Objective. Motor neuroscience and brain-machine interface (BMI) design is based on examining how the brain controls voluntary movement, typically by recording neural activity and behavior from animal models. Recording technologies used with these animal models have traditionally limited the range of behaviors that can be studied, and thus the generality of science and engineering research. We aim to design a freely-moving animal model using neural and behavioral recording technologies that do not constrain movement. Approach. We have established a freely-moving rhesus monkey model employing technology that transmits neural activity from an intracortical array using a head-mounted device and records behavior through computer vision using markerless motion capture. We demonstrate the flexibility and utility of this new monkey model, including the first recordings from motor cortex while rhesus monkeys walk quadrupedally on a treadmill. Main results. Using this monkey model, we show that multi-unit threshold-crossing neural activity encodes the phase of walking and that the average firing rate of the threshold crossings covaries with the speed of individual steps. On a population level, we find that neural state-space trajectories of walking at different speeds have similar rotational dynamics in some dimensions that evolve at the step rate of walking, yet robustly separate by speed in other state-space dimensions. Significance. Freely-moving animal models may allow neuroscientists to examine a wider range of behaviors and can provide a flexible experimental paradigm for examining the neural mechanisms that underlie movement generation across behaviors and environments. For BMIs, freely-moving animal models have the potential to aid prosthetic design by examining how neural encoding changes with posture, environment and other real-world context changes. Understanding this new realm of behavior in more naturalistic settings is essential for overall progress of basic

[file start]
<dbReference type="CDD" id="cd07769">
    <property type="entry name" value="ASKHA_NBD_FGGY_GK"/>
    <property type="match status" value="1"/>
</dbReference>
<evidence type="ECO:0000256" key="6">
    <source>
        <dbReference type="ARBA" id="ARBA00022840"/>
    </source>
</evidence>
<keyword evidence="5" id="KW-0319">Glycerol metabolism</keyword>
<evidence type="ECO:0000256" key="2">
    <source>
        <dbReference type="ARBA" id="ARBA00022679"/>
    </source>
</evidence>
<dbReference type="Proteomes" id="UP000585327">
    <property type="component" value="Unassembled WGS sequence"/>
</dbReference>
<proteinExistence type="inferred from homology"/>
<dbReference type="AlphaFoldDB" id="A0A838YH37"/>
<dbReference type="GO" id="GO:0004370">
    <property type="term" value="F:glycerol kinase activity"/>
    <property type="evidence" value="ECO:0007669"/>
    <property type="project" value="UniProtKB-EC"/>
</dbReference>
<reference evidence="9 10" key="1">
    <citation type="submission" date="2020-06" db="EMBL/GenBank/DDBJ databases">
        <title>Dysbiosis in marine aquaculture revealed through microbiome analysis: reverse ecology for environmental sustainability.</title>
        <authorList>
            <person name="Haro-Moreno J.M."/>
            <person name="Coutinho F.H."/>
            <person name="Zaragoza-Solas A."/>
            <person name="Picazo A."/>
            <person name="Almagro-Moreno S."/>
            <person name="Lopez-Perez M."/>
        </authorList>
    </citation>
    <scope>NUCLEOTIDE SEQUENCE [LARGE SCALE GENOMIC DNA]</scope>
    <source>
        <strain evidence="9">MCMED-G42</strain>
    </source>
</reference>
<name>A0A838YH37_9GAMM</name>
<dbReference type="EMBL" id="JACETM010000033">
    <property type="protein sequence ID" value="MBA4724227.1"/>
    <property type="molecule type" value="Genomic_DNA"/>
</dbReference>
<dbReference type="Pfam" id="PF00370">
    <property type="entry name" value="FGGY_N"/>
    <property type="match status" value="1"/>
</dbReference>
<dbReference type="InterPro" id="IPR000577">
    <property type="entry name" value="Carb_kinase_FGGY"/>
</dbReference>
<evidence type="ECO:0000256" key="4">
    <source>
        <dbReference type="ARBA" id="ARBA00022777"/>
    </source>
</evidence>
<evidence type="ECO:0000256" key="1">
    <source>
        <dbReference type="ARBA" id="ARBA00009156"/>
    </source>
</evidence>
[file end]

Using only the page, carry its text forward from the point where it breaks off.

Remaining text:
2. Does Global Astrocytic Calcium Signaling Participate in Awake Brain State Transitions and Neuronal Circuit Function?

    PubMed

    Kjaerby, Celia; Rasmussen, Rune; Andersen, Mie; Nedergaard, Maiken

    2017-02-16